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Golf Tips: Pitch ’n chips on the green

By: Shawn Kelly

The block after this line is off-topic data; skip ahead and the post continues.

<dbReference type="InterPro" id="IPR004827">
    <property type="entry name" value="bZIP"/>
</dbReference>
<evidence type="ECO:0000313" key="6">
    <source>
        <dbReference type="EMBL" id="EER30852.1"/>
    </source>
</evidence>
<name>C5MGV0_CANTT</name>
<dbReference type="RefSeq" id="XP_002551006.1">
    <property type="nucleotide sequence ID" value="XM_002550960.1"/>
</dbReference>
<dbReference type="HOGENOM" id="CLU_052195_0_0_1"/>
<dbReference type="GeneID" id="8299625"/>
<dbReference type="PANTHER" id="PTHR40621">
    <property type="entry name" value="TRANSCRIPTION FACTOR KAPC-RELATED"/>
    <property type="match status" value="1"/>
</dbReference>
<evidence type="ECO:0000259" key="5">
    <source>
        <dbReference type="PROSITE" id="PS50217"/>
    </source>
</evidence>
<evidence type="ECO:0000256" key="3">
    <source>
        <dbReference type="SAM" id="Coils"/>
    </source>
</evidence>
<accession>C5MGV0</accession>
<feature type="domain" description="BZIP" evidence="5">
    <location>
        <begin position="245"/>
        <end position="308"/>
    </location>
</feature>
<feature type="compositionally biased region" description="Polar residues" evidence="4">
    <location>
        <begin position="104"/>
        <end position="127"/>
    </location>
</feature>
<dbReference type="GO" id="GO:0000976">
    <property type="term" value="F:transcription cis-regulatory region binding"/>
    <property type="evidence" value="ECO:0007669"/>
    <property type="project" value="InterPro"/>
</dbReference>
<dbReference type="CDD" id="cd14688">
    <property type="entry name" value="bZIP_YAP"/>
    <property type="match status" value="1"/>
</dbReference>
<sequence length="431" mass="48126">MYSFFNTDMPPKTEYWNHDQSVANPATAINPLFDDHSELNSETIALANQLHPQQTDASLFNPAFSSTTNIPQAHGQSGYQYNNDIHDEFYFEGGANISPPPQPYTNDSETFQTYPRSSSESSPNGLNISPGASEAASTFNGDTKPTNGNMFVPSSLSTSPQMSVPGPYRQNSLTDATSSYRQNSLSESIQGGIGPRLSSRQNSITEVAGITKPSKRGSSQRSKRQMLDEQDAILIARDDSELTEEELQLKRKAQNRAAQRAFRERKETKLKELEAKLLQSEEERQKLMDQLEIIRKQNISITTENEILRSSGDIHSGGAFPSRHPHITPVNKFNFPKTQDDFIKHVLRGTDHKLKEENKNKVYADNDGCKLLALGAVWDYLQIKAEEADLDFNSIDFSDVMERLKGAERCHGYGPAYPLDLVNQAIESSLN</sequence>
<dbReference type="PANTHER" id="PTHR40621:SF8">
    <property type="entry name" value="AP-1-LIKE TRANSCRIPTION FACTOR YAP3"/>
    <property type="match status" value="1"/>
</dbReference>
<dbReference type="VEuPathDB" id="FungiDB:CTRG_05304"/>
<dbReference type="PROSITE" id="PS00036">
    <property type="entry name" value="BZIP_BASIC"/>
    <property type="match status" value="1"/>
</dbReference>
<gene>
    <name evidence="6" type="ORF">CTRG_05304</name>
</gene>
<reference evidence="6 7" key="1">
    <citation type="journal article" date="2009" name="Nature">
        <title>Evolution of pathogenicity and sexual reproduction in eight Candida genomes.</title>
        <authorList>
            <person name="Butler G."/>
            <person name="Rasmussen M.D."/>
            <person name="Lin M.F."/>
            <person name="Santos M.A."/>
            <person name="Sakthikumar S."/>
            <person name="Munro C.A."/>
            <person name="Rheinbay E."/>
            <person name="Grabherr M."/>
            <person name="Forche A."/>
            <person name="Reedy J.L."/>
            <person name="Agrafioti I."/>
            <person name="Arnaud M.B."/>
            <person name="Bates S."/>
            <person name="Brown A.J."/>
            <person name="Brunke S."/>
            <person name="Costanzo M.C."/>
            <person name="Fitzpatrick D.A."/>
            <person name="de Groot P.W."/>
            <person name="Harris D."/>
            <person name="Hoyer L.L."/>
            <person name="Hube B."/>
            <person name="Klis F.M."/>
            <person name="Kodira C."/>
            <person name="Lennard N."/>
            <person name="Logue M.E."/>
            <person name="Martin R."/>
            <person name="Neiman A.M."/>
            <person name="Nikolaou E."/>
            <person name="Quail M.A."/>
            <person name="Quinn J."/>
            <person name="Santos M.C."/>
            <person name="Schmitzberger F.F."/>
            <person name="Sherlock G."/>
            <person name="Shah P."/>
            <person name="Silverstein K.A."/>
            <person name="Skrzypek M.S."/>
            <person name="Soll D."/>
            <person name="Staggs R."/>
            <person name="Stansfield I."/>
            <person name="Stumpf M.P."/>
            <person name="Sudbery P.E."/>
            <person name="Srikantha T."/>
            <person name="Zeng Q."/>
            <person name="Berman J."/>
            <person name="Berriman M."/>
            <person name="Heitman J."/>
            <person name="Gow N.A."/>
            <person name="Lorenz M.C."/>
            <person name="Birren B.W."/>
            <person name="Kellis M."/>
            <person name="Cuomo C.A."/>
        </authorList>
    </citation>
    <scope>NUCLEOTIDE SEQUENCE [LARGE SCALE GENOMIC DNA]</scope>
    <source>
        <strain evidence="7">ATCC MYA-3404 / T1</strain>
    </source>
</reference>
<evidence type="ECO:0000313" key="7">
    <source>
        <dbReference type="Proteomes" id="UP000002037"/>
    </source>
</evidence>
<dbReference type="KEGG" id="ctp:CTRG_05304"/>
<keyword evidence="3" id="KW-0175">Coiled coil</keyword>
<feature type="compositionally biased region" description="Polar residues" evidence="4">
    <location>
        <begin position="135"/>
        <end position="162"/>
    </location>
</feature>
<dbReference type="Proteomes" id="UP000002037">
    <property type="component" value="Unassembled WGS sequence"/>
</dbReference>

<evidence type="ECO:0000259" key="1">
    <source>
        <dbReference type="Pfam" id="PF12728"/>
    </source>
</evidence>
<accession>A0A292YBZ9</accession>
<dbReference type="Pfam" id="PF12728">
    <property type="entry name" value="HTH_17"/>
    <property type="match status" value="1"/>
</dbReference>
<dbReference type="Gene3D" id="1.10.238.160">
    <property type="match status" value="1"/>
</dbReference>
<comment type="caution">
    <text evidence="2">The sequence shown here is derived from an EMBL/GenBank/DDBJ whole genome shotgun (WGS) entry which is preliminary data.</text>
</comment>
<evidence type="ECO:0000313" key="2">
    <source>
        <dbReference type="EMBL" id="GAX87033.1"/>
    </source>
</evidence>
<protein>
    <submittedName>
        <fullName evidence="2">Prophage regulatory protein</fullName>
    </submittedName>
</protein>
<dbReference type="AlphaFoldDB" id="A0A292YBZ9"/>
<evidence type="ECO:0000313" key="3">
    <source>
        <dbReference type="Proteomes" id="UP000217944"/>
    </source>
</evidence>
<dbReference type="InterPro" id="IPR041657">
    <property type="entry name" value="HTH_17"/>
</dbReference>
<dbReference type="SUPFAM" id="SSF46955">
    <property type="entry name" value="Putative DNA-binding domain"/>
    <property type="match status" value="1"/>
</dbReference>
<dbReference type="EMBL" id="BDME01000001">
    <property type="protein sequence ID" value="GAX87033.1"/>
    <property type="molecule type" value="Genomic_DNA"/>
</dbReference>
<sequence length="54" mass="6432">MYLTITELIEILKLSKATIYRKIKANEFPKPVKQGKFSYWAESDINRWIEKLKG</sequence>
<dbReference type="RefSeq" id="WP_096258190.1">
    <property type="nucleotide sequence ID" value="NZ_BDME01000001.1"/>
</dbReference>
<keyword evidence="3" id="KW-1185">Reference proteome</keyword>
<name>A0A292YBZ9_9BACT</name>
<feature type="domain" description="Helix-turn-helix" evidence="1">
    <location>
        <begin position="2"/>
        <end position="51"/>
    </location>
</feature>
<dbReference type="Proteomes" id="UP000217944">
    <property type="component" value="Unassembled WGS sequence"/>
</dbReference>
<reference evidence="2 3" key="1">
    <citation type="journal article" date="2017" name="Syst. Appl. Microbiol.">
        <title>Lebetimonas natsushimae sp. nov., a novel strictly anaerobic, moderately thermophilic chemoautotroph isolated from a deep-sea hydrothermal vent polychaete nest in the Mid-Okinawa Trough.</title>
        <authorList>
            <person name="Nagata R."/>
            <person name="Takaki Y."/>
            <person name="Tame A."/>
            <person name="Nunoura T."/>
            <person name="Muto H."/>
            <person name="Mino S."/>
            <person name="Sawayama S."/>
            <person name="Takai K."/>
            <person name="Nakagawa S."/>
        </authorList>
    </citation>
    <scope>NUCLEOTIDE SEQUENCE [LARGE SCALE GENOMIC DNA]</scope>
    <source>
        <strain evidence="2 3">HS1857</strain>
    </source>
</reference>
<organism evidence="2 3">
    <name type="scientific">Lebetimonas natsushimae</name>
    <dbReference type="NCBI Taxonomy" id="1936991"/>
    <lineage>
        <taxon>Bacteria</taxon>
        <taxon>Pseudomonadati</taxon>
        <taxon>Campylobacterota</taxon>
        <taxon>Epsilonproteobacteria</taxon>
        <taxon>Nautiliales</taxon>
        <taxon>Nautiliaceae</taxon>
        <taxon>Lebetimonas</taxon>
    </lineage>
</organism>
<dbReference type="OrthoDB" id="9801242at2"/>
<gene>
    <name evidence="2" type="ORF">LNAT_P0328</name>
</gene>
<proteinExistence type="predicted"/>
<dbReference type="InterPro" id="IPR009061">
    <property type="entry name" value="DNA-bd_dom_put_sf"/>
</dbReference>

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Oh nuts, we’ve missed the green! If you have been following our “Tee to Green” series over the last few weeks, we started out on the tee box and have been playing shots down our virtual fairway. Now our approach shot from last week has come up a little short of the green and we need to chip or pitch the ball to save par. The chip and run or pitch shot is one of the more important utility shots in the bag. The swing is rather short. Think of it as swinging the hands from pocket to pocket and just a little farther for a pitch, like tossing a ball to a child. Your grip pressure should be soft and the swing rhythmic. Be sure to choose the correctly lofted club for the shot and simply execute your normal routine. Do you have a favorite wedge that you use exclusively each time you get within 25 yards of the green? If so, then you may be hindering your chances of running it up close for an easy putt. Depending on the shot at hand, choosing the most appropriately lofted club for the shot can help you get the ball closer to the hole. Here are some ideas intended to help you select that correctly lofted club. An understanding of your equipment will help you decide. A wedge will tend to stop the ball faster on the green while a seven iron will let the ball roll more like a putt after landing on the putting surface. Determining which club to choose will take some experimentation and practice. The first step is to determine what kind of shot you have and how much carry and how much roll you need to complete that shot. Stand behind the ball and, using our visualization skills, imagine the shot at hand and select the landing area for the shot. The ball should land on the putting surface if possible but give yourself a generous cushion. Now decide how much roll you need to reach the hole. Choosing the correct club is the next step. If you need to stop the ball within 10 feet or less, perhaps the wedge or sand wedge may be the club. If you have a lot of green to work with and some distance to reach the hole, try using anywhere from a nine iron to a six iron and let it roll like a putt. Now that you have selected the proper club, you’ll need to get set up properly to contact the ball solidly. Prepare for the shot by setting up with a little more weight on your left (front) foot than usual. This will encourage a swing downward through the ball rather than scooping it up into the air. Take a few practice swings beside the ball to determine three keys: the bottom of the swing arc, the feel of the lie to determine how much grip pressure needed to hold the club and the distance needed to carry the ball onto the green. Don’t feel rushed, because a few good practice swings only take a couple of seconds and a missed shot takes much longer to chase down. You don’t want to hear you’re still away! Work on becoming well acquainted with the chipping and pitching clubs in your bag, because these are your scoring clubs then I’ll be betting on you to get the ball up and down. Tune in next week when we reach the green, we’ll talk about reading greens and draining putts.